Industrial solutions for coal ash pond remediation applications - Mining - Coal Mining
Bottom Ash Pond Replacement: When coal is burned, two major forms of ash are produced. The fly ash is light and leaves the furnace with hot gases. The bottom ash is heavy and stays in the furnace until it is scraped out. Due to potential liability issues and/or the need to find new real estate at power plants for expansion, many utilities must replace their traditional coal ash ponds. Utilities using traditional hydro bins can accomplish this by installing a system using solids contact clarifiers and dewatering equipment.
In addition, ash ponds have been used in power plants to handle the many and varied waste streams which are produced. The use of a mixed equalization tank produces a somewhat uniform influent stream which can be processed by the solids contact clarifiers.
Hydro bins coupled with gravity sedimentation are used to recover most of the water from the bottom ash handling system. The solids contact clarifier uses a sludge bed and recycling of the solids internally to build up and maintain an internal solids concentration which removes fine materials. The addition of lime slurry to this stream can also remove any oils and/or heavy metals which may cause problems for discharging the stream.
This system with lime addition can process the many and varied plant waste streams which are traditionally sent to the bottom ash pond. Since the solids contact clarifier has an internal recycle stream which is approximately 10 times the maximum influent flow and hundreds of times more solids than the influent stream, it can absorb the variations produced by the influent streams, including amount of solids and temperature. If the pH is raised above 11, there will be precipitation of heavy metals in the hydroxide form. This water must then be neutralized. Water from the system can be recycled to the bottom ash handling system or used in other parts of the plant, such as cooling tower makeup, wash down water, or dust control.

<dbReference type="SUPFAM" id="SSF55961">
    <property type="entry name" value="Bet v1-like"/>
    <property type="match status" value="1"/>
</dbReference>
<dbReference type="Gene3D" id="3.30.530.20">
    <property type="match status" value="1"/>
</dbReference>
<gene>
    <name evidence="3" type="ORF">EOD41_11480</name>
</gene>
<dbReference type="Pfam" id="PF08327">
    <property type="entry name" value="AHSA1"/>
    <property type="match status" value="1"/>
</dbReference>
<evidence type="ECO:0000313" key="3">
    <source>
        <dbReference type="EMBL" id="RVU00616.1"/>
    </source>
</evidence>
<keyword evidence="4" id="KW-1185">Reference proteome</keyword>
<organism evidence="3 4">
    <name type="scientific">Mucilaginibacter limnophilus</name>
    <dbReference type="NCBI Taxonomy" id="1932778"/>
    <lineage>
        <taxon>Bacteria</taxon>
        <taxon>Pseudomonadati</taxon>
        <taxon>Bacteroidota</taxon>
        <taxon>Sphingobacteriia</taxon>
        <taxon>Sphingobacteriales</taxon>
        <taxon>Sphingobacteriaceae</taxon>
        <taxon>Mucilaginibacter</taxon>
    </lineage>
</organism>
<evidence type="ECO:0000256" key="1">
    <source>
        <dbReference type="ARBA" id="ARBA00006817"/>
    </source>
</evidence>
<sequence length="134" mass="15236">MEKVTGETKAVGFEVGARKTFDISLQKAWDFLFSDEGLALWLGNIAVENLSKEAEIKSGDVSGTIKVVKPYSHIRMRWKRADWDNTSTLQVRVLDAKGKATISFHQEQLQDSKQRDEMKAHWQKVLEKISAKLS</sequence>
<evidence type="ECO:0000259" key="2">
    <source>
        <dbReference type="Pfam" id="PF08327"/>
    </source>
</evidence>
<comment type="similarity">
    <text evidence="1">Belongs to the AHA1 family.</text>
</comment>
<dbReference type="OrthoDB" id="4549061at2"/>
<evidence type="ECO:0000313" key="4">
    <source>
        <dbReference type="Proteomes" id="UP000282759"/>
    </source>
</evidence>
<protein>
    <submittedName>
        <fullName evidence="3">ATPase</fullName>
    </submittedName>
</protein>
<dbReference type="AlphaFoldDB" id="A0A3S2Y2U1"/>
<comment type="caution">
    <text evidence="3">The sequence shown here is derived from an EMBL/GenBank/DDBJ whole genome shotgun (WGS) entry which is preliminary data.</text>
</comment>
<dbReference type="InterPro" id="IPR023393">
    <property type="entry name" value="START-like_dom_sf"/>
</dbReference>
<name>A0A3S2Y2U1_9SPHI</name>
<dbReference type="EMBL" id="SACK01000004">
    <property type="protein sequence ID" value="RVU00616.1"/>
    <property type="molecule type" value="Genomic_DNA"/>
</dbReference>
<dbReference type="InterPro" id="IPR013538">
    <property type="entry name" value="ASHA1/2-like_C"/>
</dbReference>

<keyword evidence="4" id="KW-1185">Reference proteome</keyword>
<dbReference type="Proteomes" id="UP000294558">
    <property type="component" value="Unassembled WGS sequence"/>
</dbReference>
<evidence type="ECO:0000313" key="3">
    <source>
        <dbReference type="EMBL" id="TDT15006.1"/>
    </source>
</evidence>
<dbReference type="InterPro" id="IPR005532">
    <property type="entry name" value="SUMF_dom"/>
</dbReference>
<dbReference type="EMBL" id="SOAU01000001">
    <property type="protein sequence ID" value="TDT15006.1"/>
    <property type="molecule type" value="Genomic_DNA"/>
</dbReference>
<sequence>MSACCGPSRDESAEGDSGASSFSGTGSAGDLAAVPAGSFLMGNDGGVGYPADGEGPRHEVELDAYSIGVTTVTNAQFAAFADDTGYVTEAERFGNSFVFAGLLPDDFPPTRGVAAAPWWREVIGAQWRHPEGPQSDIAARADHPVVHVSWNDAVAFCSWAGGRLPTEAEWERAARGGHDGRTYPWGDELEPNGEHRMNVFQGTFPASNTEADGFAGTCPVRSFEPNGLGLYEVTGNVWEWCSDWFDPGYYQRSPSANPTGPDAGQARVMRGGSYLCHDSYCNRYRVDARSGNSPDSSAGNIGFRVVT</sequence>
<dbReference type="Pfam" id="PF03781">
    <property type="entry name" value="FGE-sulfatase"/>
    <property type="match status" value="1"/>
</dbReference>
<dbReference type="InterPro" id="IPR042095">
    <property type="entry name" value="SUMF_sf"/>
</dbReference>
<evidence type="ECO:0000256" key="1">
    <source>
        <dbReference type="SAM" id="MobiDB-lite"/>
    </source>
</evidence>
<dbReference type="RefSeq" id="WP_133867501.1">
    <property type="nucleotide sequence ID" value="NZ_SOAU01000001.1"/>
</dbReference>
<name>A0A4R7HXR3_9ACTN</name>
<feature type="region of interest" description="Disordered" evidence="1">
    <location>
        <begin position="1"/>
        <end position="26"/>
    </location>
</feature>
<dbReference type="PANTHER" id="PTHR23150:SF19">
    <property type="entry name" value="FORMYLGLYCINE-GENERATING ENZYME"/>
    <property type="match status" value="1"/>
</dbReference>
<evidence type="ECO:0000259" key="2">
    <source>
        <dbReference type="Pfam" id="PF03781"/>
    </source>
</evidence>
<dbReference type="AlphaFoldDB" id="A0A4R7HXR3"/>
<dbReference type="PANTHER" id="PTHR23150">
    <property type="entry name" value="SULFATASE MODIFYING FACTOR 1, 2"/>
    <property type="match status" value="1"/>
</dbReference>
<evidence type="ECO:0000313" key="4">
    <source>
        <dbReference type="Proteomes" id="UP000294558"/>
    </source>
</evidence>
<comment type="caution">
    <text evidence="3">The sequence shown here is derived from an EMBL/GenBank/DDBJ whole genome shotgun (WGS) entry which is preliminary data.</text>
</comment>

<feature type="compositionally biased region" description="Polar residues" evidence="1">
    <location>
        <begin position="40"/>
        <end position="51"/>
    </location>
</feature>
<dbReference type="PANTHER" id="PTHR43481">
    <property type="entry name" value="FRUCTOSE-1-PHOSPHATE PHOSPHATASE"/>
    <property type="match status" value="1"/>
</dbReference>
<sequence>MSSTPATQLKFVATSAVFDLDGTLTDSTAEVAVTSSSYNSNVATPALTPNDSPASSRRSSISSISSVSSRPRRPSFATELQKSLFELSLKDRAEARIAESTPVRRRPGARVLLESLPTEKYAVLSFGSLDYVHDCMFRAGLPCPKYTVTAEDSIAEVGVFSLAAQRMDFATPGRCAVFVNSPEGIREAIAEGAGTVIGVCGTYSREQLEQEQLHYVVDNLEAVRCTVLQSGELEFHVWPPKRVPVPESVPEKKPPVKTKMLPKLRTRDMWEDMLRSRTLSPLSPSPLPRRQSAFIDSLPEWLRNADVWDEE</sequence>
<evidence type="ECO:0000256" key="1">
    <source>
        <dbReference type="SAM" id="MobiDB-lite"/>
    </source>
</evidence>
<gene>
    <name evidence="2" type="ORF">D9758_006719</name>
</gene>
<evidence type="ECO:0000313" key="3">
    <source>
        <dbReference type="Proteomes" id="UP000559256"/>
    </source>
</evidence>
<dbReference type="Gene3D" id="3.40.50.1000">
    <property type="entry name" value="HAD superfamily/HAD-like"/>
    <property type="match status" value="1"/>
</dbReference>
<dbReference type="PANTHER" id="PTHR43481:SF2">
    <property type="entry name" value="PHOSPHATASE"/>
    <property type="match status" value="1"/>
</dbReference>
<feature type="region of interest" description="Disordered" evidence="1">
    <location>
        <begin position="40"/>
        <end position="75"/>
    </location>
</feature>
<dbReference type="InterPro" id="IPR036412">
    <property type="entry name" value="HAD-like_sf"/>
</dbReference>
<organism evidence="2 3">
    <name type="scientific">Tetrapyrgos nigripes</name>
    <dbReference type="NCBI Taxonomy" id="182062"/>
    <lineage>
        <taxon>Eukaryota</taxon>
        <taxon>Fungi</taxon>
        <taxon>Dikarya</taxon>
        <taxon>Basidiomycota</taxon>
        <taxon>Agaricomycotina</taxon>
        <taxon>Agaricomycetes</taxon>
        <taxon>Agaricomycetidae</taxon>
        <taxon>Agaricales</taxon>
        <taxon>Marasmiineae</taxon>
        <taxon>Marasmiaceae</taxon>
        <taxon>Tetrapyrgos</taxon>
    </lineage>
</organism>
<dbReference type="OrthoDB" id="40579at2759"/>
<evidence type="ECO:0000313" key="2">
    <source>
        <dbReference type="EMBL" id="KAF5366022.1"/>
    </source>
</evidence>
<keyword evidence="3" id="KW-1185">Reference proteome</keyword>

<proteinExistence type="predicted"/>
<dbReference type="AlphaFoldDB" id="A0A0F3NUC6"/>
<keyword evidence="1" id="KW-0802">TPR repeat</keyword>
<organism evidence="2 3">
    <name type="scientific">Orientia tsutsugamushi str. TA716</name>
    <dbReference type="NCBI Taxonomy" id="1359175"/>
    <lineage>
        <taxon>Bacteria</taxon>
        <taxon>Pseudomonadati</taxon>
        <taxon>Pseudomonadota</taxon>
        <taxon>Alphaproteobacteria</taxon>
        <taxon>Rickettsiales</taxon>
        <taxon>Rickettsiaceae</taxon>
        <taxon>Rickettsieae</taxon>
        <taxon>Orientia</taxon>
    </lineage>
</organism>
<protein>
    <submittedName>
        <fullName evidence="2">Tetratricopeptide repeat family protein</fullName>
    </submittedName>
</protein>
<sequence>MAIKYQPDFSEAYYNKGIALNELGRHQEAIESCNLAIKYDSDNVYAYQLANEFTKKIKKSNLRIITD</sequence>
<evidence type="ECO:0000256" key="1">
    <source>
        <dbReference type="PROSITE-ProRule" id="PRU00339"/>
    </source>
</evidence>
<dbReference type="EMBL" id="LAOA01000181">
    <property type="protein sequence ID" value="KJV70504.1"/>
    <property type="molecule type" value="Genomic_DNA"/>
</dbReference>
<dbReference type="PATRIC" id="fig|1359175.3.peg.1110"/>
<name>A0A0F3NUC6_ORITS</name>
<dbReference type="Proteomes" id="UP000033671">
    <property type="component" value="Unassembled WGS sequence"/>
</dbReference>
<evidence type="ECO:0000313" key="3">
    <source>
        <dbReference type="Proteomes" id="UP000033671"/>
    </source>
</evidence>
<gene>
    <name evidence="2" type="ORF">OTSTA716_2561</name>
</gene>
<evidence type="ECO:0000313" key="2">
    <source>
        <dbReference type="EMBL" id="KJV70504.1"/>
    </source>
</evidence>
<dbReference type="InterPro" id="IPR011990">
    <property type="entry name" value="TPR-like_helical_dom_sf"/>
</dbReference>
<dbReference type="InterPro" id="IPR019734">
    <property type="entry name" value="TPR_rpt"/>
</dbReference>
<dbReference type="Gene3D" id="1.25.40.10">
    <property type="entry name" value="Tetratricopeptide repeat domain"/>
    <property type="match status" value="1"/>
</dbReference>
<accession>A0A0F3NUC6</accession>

The sludge from the solids contact clarifier is sent to a thickener. By removing excess water at this stage in the process, it allows the dewatering equipment to be smaller and more economical. In this process, with the addition of lime, the sludge would enter the thickener at approximately 3–5% solids and be thickened to > 10% solids. The thickener can also be sized and used to handle other sludges produced in the power plant if it is desirable that those sludges would be dewatered also. The lime in this sludge will aid in the thickening of other sludges which otherwise might not thicken. The lime will also help these combined sludges be in such a consistency that they will dewater well.
Belt presses are used in the dewatering step. The belt press uses two parallel cloth belts pressed between a series of rollers to squeeze the moisture from the solids. Belt presses offer the advantage of continuous operation and minimum operator attention.
Once the chemical addition has been adjusted, the dewatering process can be monitored from the control room by means of closed-circuit television. Other options for dewatering include filter presses. In either case, lime sludges tend to dewater well and produce relatively dry cakes.
The water from the dewatering step is returned to the clarifier for retreatment through the system.